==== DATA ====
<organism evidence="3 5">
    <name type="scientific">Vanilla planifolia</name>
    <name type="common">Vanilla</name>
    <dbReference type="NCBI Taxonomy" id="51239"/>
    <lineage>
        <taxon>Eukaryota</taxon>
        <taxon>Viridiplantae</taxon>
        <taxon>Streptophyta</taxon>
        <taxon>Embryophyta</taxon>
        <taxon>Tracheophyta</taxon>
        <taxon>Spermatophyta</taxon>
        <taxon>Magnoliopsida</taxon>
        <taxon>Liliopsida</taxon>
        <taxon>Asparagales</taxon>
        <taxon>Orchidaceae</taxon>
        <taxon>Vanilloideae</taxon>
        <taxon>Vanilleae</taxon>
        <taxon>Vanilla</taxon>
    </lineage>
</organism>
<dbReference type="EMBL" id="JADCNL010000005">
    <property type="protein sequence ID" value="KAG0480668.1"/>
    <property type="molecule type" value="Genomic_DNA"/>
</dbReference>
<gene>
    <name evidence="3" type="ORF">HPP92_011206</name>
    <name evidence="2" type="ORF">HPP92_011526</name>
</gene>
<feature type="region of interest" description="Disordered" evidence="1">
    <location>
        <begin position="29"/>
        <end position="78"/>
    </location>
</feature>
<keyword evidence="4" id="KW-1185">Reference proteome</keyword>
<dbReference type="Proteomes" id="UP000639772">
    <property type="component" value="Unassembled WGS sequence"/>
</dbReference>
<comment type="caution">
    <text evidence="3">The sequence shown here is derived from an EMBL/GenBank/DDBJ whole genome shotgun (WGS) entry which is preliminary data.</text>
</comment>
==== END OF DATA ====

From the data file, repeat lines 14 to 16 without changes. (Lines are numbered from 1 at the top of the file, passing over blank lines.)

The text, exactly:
        <taxon>Asparagales</taxon>
        <taxon>Orchidaceae</taxon>
        <taxon>Vanilloideae</taxon>